Written advertising was used by the Ancient Romans, who created a wall that was divided into white-washed rectangles. On these surfaces, a Scripter, or writer, wrote advertising information with charcoal. Sales, services, and festivals were advertised in each rectangle. Whenever there was an empty space on the wall, a new advertisement would appear. Some of the things advertised were events like plays or circuses. Announcements admiring the qualities of popular Gladiators have even been found on the ancient walls of Pompeii. Early scripters eventually began adding color to their wall advertising, to make them more “eye-catching”.
The invention of the printing press, in 1450, helped advertising expand even more. In 1480, the first known printed advertisement was a flyer. A flyer is a printed advertising page that advertises a single product, person or business. This first printed advertisement was made in England and it was advertising a book that was for sale. Flyers are often sent by Advertisers through the mail, or found at stores carrying their products today. Eventually advertisements began to appear in newspapers. The first newspaper advertisement offered medicine for sale. Magazines began to sell, and continue to sell advertising space today, which helps pay the employees who do the work to put the issues together.
The spread of lithography in the earlier nineteenth century created the poster industry as we know it today. Lithograph Posters first began to emerge in the 1850’s, and this began what remains as the most decisive revolution in the history of advertising. Until then, advertising for everyday things like books or chocolate was gloomy and very proper. Most advertising consisted almost exclusively of the written article and only a small picture of the object being advertised.
Jules Chéret was an artist and printer, living in Paris, who was one of the first to realize that people were attracted to color, laughter and simple, direct images. Chéret began designing posters that people responded to and in no time, other Parisian artists and printers began to follow his ideas. Posters were designed to attract attention and to carry a message attractively and persuasively to even the most casual viewer. Posters were most importantly a means to communicate, rather than an expression of an artist’s feelings. They usually contained both pictorial and written elements; and in a successful poster, the drawn image and the written word were well balanced, to produce the best possible effect and communicate the information clearly to the viewer. Jules Chéret understood these basic advertising concepts and has come to be recognized as the “Father of the modern poster”.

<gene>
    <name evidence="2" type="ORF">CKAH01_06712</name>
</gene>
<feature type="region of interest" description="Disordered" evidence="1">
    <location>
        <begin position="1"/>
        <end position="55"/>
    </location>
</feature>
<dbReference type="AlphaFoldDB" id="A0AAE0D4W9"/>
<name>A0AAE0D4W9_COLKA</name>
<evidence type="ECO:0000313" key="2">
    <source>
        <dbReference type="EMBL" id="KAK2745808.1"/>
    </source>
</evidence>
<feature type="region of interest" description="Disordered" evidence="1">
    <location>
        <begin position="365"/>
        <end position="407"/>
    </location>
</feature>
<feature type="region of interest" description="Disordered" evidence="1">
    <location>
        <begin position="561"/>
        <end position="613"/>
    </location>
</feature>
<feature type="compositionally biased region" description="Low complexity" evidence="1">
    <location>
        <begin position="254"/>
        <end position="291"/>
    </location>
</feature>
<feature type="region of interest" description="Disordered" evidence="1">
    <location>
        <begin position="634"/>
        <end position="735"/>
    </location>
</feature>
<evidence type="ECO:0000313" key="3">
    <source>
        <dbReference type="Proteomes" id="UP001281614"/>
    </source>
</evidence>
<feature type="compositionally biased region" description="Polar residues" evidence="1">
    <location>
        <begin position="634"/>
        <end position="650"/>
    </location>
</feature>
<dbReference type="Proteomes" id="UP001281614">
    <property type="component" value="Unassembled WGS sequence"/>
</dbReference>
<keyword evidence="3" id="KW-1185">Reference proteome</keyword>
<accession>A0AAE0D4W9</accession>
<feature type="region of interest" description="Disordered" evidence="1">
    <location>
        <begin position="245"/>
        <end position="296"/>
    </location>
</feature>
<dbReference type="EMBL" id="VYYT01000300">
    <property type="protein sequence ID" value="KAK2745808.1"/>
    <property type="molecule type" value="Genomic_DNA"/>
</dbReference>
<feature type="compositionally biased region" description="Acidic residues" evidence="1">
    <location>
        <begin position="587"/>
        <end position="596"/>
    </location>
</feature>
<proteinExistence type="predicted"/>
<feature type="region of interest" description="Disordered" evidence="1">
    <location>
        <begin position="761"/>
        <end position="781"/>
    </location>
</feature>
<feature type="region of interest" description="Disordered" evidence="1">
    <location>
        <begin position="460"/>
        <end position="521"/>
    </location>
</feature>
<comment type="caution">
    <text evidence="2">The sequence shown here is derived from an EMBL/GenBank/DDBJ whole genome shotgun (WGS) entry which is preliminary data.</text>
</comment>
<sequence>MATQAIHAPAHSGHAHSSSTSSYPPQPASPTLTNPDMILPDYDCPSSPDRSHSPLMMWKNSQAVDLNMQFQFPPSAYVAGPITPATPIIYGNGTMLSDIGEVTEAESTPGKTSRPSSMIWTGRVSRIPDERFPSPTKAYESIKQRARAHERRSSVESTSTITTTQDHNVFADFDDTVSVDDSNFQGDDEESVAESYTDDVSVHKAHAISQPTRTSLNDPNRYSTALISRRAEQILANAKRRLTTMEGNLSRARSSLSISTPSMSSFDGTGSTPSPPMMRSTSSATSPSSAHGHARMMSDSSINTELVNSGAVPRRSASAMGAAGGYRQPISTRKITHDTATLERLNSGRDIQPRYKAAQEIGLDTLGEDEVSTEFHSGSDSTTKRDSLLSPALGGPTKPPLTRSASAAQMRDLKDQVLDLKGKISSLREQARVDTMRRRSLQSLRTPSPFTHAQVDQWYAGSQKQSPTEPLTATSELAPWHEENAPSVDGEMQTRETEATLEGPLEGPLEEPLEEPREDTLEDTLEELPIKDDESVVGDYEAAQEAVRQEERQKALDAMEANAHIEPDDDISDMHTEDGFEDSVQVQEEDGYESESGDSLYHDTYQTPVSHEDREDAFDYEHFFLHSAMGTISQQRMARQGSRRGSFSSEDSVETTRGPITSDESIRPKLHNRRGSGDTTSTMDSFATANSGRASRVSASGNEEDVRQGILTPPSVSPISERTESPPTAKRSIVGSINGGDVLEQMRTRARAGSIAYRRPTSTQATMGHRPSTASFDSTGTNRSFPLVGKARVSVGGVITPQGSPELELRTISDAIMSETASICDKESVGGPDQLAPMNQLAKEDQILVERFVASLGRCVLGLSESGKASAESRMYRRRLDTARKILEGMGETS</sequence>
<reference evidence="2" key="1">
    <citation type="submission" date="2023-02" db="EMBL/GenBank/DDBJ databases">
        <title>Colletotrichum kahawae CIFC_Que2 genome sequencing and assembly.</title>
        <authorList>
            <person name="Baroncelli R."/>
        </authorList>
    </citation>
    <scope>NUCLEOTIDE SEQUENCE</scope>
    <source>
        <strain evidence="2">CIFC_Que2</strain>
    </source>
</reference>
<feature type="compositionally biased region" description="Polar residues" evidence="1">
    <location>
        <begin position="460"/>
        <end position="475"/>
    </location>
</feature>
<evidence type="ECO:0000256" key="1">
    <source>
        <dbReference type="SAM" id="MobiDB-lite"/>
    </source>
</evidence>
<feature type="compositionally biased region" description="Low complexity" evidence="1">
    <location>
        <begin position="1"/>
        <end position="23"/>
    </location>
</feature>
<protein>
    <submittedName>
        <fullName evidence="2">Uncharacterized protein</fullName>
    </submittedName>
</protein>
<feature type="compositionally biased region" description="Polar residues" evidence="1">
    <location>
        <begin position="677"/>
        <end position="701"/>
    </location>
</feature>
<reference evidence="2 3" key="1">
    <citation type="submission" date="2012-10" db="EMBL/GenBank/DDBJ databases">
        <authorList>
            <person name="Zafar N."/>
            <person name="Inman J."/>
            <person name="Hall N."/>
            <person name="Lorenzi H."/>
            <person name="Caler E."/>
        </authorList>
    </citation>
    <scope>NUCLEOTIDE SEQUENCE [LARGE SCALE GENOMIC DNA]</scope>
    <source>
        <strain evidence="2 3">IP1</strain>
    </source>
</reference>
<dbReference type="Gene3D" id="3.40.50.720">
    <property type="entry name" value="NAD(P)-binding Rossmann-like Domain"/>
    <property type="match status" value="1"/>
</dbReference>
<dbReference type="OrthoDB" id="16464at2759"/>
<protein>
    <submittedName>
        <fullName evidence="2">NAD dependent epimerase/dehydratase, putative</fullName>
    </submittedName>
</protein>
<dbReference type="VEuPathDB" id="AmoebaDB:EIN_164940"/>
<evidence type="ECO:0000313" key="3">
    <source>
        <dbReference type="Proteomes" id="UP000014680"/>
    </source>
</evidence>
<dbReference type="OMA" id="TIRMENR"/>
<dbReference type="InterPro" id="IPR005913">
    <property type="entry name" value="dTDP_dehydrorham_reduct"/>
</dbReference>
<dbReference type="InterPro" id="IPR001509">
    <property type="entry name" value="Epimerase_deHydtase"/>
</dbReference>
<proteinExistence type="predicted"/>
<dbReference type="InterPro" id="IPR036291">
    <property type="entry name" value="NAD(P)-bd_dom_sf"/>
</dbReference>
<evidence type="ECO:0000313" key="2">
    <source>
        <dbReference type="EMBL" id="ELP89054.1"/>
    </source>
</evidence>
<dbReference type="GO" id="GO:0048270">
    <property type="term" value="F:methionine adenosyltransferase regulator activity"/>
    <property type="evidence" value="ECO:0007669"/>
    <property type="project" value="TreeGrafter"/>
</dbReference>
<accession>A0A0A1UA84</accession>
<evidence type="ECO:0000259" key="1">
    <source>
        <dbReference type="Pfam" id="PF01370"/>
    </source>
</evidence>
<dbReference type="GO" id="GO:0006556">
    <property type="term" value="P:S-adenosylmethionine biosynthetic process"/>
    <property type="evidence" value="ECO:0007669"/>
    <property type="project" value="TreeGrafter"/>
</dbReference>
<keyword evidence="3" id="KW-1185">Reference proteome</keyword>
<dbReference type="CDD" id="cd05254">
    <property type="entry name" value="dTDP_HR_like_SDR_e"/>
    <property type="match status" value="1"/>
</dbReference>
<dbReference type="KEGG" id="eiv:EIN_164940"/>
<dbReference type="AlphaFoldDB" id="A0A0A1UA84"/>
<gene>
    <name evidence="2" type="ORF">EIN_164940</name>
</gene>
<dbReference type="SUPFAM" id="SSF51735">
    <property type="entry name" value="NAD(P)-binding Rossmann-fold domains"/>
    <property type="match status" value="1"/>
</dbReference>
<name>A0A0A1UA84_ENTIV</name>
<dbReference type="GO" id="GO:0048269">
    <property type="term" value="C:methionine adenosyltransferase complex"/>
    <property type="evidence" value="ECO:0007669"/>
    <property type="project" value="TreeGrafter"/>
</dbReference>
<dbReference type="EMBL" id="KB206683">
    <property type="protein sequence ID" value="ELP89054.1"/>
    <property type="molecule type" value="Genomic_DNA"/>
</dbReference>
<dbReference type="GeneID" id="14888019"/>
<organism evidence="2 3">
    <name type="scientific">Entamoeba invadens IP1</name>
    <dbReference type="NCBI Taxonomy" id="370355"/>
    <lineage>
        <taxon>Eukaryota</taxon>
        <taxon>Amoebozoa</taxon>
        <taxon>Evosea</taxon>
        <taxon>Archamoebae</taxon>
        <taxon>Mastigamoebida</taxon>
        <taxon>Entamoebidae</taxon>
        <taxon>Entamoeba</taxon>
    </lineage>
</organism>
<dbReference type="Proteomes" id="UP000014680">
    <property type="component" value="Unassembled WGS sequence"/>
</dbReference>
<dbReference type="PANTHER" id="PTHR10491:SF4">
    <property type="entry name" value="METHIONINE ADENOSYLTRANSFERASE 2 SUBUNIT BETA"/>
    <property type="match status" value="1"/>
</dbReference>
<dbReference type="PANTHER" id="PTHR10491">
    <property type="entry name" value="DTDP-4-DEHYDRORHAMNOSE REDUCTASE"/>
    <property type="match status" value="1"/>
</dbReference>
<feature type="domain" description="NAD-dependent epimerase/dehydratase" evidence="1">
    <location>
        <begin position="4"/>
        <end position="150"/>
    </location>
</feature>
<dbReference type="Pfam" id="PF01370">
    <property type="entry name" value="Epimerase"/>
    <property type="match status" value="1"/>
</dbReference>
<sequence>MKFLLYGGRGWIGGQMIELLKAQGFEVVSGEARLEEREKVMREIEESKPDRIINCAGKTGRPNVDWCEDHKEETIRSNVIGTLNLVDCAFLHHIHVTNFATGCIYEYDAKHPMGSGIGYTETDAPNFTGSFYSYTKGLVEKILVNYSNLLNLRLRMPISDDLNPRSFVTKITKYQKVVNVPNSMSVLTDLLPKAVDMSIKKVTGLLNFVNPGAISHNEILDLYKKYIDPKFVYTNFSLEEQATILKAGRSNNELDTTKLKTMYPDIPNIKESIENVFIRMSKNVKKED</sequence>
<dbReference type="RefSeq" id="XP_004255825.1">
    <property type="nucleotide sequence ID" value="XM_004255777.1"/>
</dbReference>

The decades just before and just after 1900 not only saw radical advances in technology, industry, and mass communications, but were also a time of massive economic and political changes. This period marked the beginning of the popular age, when the strict division of social classes began to break down. The power and wealth of the common man, or the general street population, grew very great during this period and with it came a new economic market. Partly in response to this market, a new focus for art developed. Paintings showing everyday people in relaxed poses, doing everyday activities, or Genre (jon ruh) scenes, began to find more favor than the formal, elegant creations of the French and British Artistic Academies which had, for hundreds of years, been the measuring tool for good art. The new art form of the poster was almost entirely concerned with everyday subjects. These bold, colorful advertising posters had widespread appeal to every class of society when they first appeared. Today, they remain popular and are definitely considered to be rare works of “Art”.